Fuel-up nation: Israeli innovation on display at Houston convention
Photo: Jacob Kamaras Haim Greenberg of Harbo Technologies demonstrates the Israeli company’s oil-spill response technology at the Offshore Technology Conference in Houston.

By Jacob Kamaras

Given Israel’s well-documented penchant for innovation, it was only a matter of time before the “start-up nation” established a robust presence at the Offshore Technology Conference (OTC), one of the world’s largest annual trade shows for the oil and gas industry.
“The people in Israel are entrepreneurs in their souls, so as soon as they see an opportunity, they take it,” said Michal Niddam-Wachsman, head of the Israeli government’s Economic Mission in the U.S. Southern Region. “When we discovered the natural gas (in the Tamar and Leviathan fields off Israel’s coast), they immediately saw the opportunity of developing the technology that would be related to the natural gas and the oil market. We have today over 100 Israeli companies working on unique technologies that can give solutions to the oil and gas industry.”
Fourteen of those companies were on display in Houston from May 4-7 at the OTC, which was attended by 94,700 people from 130 countries. It was the Israeli Ministry of Economy’s third year with a pavilion at the trade show. U.S. Rep. Randy Weber (R-Texas) —who represents a district with five ports, more than any other district in Congress — visited with the Israeli companies.
“Energy is huge in our area,” Weber told JNS.org. “It’s what drives America, it’s what makes America great. It’s what’s going to help drive Israel. It not only will make Israel stronger and more prosperous, but safer. … Israel is under attack from all around, and they need that energy. As I tell people, ‘It’s hard to power a tank with a solar panel.’ So oil and gas are huge for Israel, for America. We’ve got the technology over here. Israel is arguably our best, strongest ally, anywhere — especially in the Middle East. We want them to be safe, secure, prosperous. … To do anything less, in my opinion, is unfathomable.”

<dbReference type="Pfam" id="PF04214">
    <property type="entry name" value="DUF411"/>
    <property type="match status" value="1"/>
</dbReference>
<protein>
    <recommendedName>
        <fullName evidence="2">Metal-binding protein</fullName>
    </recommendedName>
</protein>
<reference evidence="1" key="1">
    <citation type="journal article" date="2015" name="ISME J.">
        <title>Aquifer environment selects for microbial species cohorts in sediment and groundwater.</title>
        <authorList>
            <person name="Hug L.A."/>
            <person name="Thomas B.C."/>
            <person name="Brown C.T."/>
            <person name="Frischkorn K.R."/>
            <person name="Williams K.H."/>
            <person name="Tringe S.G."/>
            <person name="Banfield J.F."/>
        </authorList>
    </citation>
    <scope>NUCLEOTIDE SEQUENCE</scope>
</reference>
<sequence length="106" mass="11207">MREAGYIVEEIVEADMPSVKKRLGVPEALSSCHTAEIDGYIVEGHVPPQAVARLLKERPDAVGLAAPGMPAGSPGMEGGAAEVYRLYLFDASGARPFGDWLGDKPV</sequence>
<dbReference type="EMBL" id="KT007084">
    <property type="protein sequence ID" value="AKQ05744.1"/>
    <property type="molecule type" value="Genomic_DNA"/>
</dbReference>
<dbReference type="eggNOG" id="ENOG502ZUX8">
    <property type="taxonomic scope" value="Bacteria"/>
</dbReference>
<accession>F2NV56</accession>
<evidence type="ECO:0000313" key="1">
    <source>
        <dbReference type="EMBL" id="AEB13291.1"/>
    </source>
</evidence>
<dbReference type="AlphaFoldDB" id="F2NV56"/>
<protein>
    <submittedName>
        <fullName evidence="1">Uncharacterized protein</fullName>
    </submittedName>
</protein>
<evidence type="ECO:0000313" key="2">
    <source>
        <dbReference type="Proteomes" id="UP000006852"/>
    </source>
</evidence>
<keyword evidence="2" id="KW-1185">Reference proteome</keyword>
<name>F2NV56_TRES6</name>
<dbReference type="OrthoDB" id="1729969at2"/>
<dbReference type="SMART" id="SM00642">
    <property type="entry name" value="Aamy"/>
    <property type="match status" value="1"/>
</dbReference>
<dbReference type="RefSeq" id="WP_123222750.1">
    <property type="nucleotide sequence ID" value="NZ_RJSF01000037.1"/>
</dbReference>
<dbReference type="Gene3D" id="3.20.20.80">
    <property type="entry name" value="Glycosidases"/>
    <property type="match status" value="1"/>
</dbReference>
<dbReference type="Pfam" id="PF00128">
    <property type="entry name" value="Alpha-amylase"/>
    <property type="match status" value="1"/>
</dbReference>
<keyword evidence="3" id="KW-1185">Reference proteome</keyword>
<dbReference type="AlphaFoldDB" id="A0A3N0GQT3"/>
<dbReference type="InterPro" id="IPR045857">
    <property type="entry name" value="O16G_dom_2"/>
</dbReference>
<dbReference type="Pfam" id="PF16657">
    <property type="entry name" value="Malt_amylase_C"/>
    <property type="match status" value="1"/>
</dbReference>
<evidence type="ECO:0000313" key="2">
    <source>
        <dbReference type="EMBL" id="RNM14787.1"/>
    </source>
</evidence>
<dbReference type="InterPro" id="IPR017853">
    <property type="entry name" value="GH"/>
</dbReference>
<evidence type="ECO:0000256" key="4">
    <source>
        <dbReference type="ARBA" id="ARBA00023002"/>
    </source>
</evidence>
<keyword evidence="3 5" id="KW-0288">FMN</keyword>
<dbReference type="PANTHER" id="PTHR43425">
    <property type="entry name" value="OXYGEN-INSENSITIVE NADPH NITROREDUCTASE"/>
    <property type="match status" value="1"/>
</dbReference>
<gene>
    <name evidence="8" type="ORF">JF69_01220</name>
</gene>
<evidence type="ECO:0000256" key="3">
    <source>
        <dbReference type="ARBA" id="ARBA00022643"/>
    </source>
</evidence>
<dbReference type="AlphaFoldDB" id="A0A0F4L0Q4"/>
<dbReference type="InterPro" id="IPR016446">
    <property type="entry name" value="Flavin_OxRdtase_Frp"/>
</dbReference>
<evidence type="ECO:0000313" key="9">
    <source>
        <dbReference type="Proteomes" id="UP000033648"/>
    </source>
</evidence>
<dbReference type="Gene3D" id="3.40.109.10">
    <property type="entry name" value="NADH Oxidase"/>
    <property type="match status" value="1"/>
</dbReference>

Niddam-Wachsman explained that before having a presence at the OTC, Israel was already a significant player in areas of technology including water (such as desalination and purification), telecommunication, and security. Israel eventually saw that its existing technological expertise had “a very strong connection” to the oil and gas industry, she said, making the OTC a natural fit for the Jewish state — especially given Israel’s discovery of offshore gas fields in 2009 and 2010.

US companies take notice

“Eventually, we saw that the interests of the American companies in the Israeli technology was very high, as well as the satisfaction of the Israeli companies to be able to reach those companies and penetrate this huge market,” Niddam-Wachsman told JNS.org.
“Here, you can find the connections between the needs of the American companies and what Israel can provide,” she added.
Eric Peterson, director of industrial/municipal sales for Amiad Water Systems—which is based in Israel but has 10 subsidiary offices around the world—said the company took a few years off from attending the OTC before returning last year as part of the Israeli delegation. He said that exhibiting with the Israeli Economic Mission’s group is no small benefit, considering that the waiting list for companies seeking to present at the OTC is seven years long for those trying to enter on their own, without being part of a delegation.